Are you new to the fun and rewarding process of hatching chicks? Share your own tips or any questions you have about setting up the perfect brooder or managing the lockdown process—I’d love to hear about your experiences!

Leave a Reply

Your email address will not be published. Required fields are marked *

This site uses Akismet to reduce spam. Learn how your comment data is processed.


  1. You mentioned using sand in the bin with the chicks, I have 3 week old chicks and I’m wondering if I can use regular play sand for them for grit. Or is there a special kind of sand you use? Thank you so much!

  2. I’m planning to try and hatch a few eggs in an incubator but I don’t have a hygrometer or the thing that you put over the thing that you put water into… how will I know when to add water and will chicken wire work to set the eggs on in the lockdown process? If not where can I get the supplies?

  3. Jessica
    Have you dealt much with crossed beaked chickens? Of course my crossed beaked Lulu is my favorite chicken she loves to snuggle.
    But I worry if I’m doing everything right for her. I have tried looking everywhere on how to take care of them and I find bits and pieces of good advice. I wondered if you might have any advice for me on that.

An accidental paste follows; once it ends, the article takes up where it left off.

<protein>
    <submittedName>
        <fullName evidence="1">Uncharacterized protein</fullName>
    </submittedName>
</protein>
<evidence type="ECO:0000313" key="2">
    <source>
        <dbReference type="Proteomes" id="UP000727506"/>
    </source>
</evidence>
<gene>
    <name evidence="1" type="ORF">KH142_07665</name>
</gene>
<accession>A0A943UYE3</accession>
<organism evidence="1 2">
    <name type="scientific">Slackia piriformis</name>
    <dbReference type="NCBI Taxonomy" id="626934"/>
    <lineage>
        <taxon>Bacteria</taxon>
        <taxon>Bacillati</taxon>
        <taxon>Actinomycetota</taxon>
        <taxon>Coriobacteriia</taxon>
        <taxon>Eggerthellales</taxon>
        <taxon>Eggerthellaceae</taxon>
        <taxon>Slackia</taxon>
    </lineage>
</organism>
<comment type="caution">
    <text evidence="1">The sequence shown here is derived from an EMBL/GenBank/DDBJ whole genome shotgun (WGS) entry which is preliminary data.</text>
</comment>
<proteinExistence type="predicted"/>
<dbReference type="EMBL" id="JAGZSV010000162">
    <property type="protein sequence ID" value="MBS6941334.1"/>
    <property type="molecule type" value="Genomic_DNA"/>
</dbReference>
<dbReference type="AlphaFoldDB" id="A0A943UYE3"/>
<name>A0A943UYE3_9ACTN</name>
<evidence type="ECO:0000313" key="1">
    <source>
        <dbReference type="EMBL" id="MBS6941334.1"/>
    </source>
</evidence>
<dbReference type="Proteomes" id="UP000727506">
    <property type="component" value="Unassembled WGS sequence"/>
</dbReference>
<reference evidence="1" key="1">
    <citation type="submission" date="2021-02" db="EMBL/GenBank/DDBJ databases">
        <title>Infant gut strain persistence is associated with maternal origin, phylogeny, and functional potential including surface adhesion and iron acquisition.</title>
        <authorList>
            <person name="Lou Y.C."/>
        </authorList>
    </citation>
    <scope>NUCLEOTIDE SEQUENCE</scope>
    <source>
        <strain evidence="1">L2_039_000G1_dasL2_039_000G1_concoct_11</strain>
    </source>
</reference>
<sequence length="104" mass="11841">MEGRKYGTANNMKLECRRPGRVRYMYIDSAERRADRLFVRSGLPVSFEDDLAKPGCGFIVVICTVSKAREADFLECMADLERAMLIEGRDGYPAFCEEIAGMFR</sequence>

Thanks for the great info I’m just learning this whole chicken thing and it’s great I’m trying to research everything I can. I really didn’t think I could get as close to my chickens as I have. They each have their own personality plus I spoil them. Thanks again.

  4. Kelli @ The Sustainable Couple says:

    Thanks for the tutorial! I hope to do this one day 🙂 Thanks for linking up and sharing on Mostly Homemade Mondays!

    Kelli @ The Sustainable Couple

  5. Love your blog… Waiting for hatching part 4! I do have 4 eggs right now under a broody hen and she is on her 20th day!

    1. Best of luck with your hatch! Feel free to share fuzzy chick pics on our Facebook page 🙂

  6. Entertaining read!! I had white knuckles and was on the edge of my chair hoping for a good outcome with the eggs! Thank goodness! My hubby doesn’t know it yet but he is getting me an incubator for my birthday this April:)
    So for know I just ordered chicks ducks and turkeys! They arrived this morning. Yay! I will be posting my blog on building a chicken brooder out of wooden shipping crates later today after I get the final pictures!!

    1. My husband buys me things all the time without knowing it lol. Keep me updated on your progress!

      1. Anonymous says:

        That makes me laugh & reminds me of my daughters!???